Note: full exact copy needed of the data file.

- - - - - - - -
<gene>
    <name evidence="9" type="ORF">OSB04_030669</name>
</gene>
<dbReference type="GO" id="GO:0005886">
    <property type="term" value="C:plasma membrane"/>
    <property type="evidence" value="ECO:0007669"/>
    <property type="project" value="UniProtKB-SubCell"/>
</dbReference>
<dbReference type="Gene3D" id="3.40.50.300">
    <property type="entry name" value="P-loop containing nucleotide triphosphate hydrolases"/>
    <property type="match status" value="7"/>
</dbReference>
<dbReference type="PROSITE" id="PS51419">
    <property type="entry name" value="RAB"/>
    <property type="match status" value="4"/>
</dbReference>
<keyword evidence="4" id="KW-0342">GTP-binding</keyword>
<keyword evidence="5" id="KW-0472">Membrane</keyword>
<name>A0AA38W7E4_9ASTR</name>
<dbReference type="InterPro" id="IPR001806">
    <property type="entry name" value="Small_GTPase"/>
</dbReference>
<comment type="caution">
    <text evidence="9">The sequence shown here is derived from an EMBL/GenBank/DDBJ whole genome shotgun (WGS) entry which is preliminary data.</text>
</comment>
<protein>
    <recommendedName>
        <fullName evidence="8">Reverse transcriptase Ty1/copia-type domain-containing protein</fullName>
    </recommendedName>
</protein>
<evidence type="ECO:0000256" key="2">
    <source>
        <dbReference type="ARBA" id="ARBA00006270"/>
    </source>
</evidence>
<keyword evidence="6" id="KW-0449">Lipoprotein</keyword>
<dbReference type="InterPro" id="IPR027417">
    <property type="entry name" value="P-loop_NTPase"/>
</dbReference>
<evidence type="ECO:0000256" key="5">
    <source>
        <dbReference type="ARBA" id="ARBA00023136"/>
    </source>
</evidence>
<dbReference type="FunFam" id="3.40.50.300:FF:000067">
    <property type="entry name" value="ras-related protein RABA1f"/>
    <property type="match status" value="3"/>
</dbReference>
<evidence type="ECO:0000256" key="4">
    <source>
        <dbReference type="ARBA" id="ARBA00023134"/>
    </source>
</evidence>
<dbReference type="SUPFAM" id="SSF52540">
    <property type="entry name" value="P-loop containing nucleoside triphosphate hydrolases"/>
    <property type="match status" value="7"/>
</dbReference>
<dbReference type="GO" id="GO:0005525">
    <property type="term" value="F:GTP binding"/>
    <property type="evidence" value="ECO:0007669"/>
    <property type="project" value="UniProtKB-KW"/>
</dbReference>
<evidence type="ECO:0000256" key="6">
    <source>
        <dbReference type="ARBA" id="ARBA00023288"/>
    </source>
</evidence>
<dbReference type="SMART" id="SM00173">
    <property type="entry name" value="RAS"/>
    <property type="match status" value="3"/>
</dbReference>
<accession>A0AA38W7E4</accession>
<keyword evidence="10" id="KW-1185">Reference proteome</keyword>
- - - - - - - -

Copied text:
<gene>
    <name evidence="9" type="ORF">OSB04_030669</name>
</gene>
<dbReference type="GO" id="GO:0005886">
    <property type="term" value="C:plasma membrane"/>
    <property type="evidence" value="ECO:0007669"/>
    <property type="project" value="UniProtKB-SubCell"/>
</dbReference>
<dbReference type="Gene3D" id="3.40.50.300">
    <property type="entry name" value="P-loop containing nucleotide triphosphate hydrolases"/>
    <property type="match status" value="7"/>
</dbReference>
<dbReference type="PROSITE" id="PS51419">
    <property type="entry name" value="RAB"/>
    <property type="match status" value="4"/>
</dbReference>
<keyword evidence="4" id="KW-0342">GTP-binding</keyword>
<keyword evidence="5" id="KW-0472">Membrane</keyword>
<name>A0AA38W7E4_9ASTR</name>
<dbReference type="InterPro" id="IPR001806">
    <property type="entry name" value="Small_GTPase"/>
</dbReference>
<comment type="caution">
    <text evidence="9">The sequence shown here is derived from an EMBL/GenBank/DDBJ whole genome shotgun (WGS) entry which is preliminary data.</text>
</comment>
<protein>
    <recommendedName>
        <fullName evidence="8">Reverse transcriptase Ty1/copia-type domain-containing protein</fullName>
    </recommendedName>
</protein>
<evidence type="ECO:0000256" key="2">
    <source>
        <dbReference type="ARBA" id="ARBA00006270"/>
    </source>
</evidence>
<keyword evidence="6" id="KW-0449">Lipoprotein</keyword>
<dbReference type="InterPro" id="IPR027417">
    <property type="entry name" value="P-loop_NTPase"/>
</dbReference>
<evidence type="ECO:0000256" key="5">
    <source>
        <dbReference type="ARBA" id="ARBA00023136"/>
    </source>
</evidence>
<dbReference type="FunFam" id="3.40.50.300:FF:000067">
    <property type="entry name" value="ras-related protein RABA1f"/>
    <property type="match status" value="3"/>
</dbReference>
<evidence type="ECO:0000256" key="4">
    <source>
        <dbReference type="ARBA" id="ARBA00023134"/>
    </source>
</evidence>
<dbReference type="SUPFAM" id="SSF52540">
    <property type="entry name" value="P-loop containing nucleoside triphosphate hydrolases"/>
    <property type="match status" value="7"/>
</dbReference>
<dbReference type="GO" id="GO:0005525">
    <property type="term" value="F:GTP binding"/>
    <property type="evidence" value="ECO:0007669"/>
    <property type="project" value="UniProtKB-KW"/>
</dbReference>
<evidence type="ECO:0000256" key="6">
    <source>
        <dbReference type="ARBA" id="ARBA00023288"/>
    </source>
</evidence>
<dbReference type="SMART" id="SM00173">
    <property type="entry name" value="RAS"/>
    <property type="match status" value="3"/>
</dbReference>
<accession>A0AA38W7E4</accession>
<keyword evidence="10" id="KW-1185">Reference proteome</keyword>